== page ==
Although liver transplantation is lifesaving for patients with end-stage liver disease (ESLD), the scarcity of cadaveric livers constrains its public health impact. Each year, approximately 6,000 patients undergo liver transplantation in the U.S., while roughly 2,000 are removed from the waitlist due to death or clinical deterioration. These 2,000 patients are a small fraction of the estimated 30,000 people that die each year from complications of ESLD26, suggesting the scarcity of livers may cause a potentially large number of ESLD patients to never be waitlisted. Indeed, the few available studies have estimated that less than 5% of potential transplant candidates are ever waitlisted.27,28 There are very limited data on factors that influence who among the population of patients with ESLD is listed for transplantation, and almost none of the data are population- based. Some factors, such as gender and cause of ESLD can be studied in local settings. However, the absence of nationally representative population-based data has prevented an in-depth evaluation of how systemic factors, such as geographic variations in supply and demand influence listing practices for ESLD patients. Thus, a population-based approach to studying ESLD is needed to bridge these unmet knowledge gaps. This proposal aims to establish such a population-based dataset of ESLD, and to use this new resource to test the central hypothesis that traditional research, focusing only on patients listed for liver transplantation, fails to capture the true impact of listing practices and allocation policies. The work could shift the paradigm by which future ESLD and transplant outcomes research is conducted to encompass population-level impacts of policies and practices. This work will: a) employ two novel algorithms to generate a national cohort of ESLD patients to be used for present and future ESLD outcomes research1,10~ b) identify potentially modifiable factors (e.g. listing practices) that can improv access to transplantation and outcomes among all potential transplant candidates~ and c) teach the applicant to use several new epidemiologic and demographic methods to foster his goal of become a leading physician-scientist focused on improving outcomes for ESLD patients.
The specific aims are to: 1) identify patient and geographic factors associated with listing for transplantation among ESLD patients~ 2) evaluate the total impact of local mismatches between liver supply and demand~ and 3) examine how rates of listing for liver transplantation influence adverse patient outcomes among both waitlisted patients and all local ESLD patients. The research structure at the University of Pennsylvania and the Clinical Center for Epidemiology and Biostatistics, supplemented by the didactic coursework offered through the Perelman School of Medicine at the University of Pennsylvania offer the optimal environment within which the candidate will complete this work and foster his career as a clinician and independent investigator. Dr. Goldberg has assembled a mentorship team with expertise in epidemiologic, health services, and hepatology research, and an Advisory Committee with a longstanding track record of research and mentorship.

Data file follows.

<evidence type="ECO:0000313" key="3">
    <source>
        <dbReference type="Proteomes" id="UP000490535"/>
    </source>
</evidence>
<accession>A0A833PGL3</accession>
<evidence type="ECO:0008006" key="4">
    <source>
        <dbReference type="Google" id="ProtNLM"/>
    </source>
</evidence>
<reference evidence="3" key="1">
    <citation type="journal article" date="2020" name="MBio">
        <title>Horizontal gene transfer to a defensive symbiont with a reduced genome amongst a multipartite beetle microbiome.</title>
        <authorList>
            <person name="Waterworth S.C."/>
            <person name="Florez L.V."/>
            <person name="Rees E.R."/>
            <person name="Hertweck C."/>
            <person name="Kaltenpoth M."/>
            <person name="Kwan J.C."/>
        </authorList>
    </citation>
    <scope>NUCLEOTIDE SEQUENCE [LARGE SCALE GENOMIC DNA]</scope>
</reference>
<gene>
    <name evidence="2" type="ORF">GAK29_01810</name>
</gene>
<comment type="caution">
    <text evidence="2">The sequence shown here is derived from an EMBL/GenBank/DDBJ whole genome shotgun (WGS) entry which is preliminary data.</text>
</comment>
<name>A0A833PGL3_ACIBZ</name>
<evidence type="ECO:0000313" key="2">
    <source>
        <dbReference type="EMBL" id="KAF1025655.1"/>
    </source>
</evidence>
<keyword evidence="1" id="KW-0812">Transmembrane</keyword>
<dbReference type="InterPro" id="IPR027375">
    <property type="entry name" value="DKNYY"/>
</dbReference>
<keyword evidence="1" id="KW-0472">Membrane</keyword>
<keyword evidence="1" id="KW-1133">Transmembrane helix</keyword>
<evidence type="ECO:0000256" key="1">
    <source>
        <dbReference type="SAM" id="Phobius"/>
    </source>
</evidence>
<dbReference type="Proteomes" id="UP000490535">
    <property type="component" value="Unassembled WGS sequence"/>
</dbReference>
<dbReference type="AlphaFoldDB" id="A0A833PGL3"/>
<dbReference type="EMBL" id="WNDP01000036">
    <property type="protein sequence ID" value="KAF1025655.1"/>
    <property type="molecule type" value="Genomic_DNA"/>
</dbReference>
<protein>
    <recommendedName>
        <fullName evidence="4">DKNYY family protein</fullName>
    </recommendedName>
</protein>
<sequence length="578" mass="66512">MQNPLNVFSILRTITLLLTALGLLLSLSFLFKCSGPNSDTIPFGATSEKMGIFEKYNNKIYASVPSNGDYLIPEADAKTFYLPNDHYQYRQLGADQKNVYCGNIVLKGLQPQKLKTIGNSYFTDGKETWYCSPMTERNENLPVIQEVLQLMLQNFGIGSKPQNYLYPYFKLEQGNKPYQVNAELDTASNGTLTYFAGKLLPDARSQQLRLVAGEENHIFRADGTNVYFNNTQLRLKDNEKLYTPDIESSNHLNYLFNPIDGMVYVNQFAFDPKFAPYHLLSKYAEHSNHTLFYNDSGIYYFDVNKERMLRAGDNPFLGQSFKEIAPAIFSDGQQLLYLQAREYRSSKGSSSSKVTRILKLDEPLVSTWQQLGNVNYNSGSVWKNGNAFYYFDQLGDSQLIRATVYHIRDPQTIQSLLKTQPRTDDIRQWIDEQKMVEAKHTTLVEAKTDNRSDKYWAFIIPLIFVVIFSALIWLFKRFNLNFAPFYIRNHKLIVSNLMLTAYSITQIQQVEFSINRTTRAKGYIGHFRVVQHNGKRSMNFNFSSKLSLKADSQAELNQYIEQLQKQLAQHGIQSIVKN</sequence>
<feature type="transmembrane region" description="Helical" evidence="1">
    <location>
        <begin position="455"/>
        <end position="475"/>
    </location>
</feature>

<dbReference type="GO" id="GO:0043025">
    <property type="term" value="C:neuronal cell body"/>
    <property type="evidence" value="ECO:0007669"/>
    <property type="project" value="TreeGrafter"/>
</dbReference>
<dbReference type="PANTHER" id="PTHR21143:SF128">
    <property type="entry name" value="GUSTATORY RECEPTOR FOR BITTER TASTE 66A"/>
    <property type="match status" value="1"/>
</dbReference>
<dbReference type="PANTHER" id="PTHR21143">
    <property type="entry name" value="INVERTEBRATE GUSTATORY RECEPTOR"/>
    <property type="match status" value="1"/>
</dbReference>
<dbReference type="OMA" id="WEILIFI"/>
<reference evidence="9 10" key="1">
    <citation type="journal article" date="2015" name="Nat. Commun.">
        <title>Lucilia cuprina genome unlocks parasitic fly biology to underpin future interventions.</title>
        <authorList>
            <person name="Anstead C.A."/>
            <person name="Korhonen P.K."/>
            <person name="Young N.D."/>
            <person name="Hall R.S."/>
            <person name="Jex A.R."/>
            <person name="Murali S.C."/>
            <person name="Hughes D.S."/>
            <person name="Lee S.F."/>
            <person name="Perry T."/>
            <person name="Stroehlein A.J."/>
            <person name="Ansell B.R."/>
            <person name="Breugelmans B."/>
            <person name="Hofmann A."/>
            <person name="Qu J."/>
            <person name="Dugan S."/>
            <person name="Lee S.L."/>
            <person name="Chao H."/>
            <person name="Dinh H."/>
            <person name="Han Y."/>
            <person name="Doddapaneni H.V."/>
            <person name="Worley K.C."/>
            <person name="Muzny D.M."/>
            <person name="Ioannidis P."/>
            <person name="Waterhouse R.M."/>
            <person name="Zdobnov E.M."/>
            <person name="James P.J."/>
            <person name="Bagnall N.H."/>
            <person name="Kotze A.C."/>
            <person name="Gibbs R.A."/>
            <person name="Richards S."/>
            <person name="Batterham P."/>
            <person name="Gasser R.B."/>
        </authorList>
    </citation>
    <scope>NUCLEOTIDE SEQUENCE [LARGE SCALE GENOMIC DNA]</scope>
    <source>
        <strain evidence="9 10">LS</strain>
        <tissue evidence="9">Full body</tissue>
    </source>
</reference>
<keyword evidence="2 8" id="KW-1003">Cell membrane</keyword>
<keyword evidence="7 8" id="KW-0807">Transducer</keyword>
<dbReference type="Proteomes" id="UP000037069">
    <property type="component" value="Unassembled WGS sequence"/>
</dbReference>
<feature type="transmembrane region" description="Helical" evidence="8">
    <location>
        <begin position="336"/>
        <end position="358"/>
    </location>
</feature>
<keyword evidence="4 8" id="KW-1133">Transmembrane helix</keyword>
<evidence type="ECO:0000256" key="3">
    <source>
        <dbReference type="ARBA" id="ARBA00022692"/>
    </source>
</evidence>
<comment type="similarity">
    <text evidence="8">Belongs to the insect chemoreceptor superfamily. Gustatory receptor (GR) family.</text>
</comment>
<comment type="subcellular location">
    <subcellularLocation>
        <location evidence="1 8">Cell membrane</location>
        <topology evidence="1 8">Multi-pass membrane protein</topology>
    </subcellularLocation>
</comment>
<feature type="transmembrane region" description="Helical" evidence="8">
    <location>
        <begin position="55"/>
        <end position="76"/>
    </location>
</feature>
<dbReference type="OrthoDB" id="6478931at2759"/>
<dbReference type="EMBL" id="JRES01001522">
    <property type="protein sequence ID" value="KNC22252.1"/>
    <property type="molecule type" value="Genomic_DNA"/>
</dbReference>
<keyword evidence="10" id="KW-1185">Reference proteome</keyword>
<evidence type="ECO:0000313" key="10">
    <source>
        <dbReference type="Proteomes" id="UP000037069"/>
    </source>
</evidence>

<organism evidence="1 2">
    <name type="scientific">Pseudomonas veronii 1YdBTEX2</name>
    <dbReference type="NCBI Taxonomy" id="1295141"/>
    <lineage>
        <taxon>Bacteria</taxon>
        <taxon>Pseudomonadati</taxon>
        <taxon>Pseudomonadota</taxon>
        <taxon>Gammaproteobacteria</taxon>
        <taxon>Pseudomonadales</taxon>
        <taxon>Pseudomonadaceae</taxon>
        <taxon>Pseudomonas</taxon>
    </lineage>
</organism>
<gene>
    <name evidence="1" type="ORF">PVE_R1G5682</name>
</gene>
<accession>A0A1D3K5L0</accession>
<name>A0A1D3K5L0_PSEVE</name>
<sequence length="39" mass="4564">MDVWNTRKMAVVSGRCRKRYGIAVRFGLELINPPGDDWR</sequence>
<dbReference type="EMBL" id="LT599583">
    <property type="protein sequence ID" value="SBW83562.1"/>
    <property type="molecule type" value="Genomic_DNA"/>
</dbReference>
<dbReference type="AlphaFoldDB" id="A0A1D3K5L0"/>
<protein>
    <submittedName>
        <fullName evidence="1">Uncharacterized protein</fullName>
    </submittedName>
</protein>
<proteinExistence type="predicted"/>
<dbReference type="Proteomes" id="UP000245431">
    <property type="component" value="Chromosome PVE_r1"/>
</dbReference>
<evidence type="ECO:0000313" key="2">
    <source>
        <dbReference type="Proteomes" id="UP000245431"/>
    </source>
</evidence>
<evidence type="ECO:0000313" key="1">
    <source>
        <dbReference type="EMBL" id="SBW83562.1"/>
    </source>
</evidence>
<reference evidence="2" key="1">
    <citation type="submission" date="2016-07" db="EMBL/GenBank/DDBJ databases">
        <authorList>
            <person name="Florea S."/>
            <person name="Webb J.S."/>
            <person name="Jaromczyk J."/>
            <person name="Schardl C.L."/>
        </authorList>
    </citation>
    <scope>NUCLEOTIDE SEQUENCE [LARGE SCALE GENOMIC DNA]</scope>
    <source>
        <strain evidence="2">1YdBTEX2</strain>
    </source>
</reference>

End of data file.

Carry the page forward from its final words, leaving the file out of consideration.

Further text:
Current research on patients with end-stage liver disease utilizes databases that only capture patients listed for liver transplantation, neglecting the lare pool of potential transplant candidates who never get listed. By identifying and examining a population-based cohort of patients with end-stage liver disease, this work seeks to improve the management of all patients with end-stage liver disease by evaluating how system-level interventions, including practices of listing patients for transplantation and allocating organs, impact all people with end-stage liver disease.
|Goldberg, David S; Shafer, Teresa; Siminoff, Laura (2018) Important Facts About Organ Donation and OPO Performance. Transplantation 102:e249-e250|
|Goldberg, David S; Levy, Cynthia; Yimam, Kidist et al. (2018) Primary Sclerosing Cholangitis Is Not Rare Among Blacks in a Multicenter North American Consortium. Clin Gastroenterol Hepatol 16:591-593|
|Bittermann, T; Hubbard, R A; Serper, M et al. (2018) Healthcare utilization after liver transplantation is highly variable among both centers and recipients. Am J Transplant 18:1197-1205|
|Bittermann, Therese; Goldberg, David S (2018) Quantifying the Effect of Transplanting Older Donor Livers Into Younger Recipients: The Need for Donor-recipient Age Matching. Transplantation 102:2033-2037|
|Murken, Douglas R; Peng, Allison W; Aufhauser Jr, David D et al. (2017) Same policy, different impact: Center-level effects of share 35 liver allocation. Liver Transpl 23:741-750|
|Goldberg, David S; Newcomb, Craig; Gilroy, Richard et al. (2017) Increased Distance to a Liver Transplant Center Is Associated With Higher Mortality for Patients With Chronic Liver Failure. Clin Gastroenterol Hepatol 15:958-960|
|Goldberg, David S; Levine, Matthew; Karp, Seth et al. (2017) Share 35 changes in center-level liver acceptance practices. Liver Transpl 23:604-613|
|Doshi, Sahil D; Bittermann, Therese; Schiano, Thomas D et al. (2017) Waitlisted Candidates With Polycystic Liver Disease Are More Likely to be Transplanted Than Those With Chronic Liver Failure. Transplantation 101:1838-1844|
|Bushyhead, Daniel; Goldberg, David (2017) Use of Hepatitis C-Positive Donor Livers in Liver Transplantation. Curr Hepatol Rep 16:12-17|
|Vajravelu, Ravy K; Osterman, Mark T; Aberra, Faten N et al. (2017) Indeterminate QuantiFERON-TB Gold Increases Likelihood of Inflammatory Bowel Disease Treatment Delay and Hospitalization. Inflamm Bowel Dis 24:217-226|
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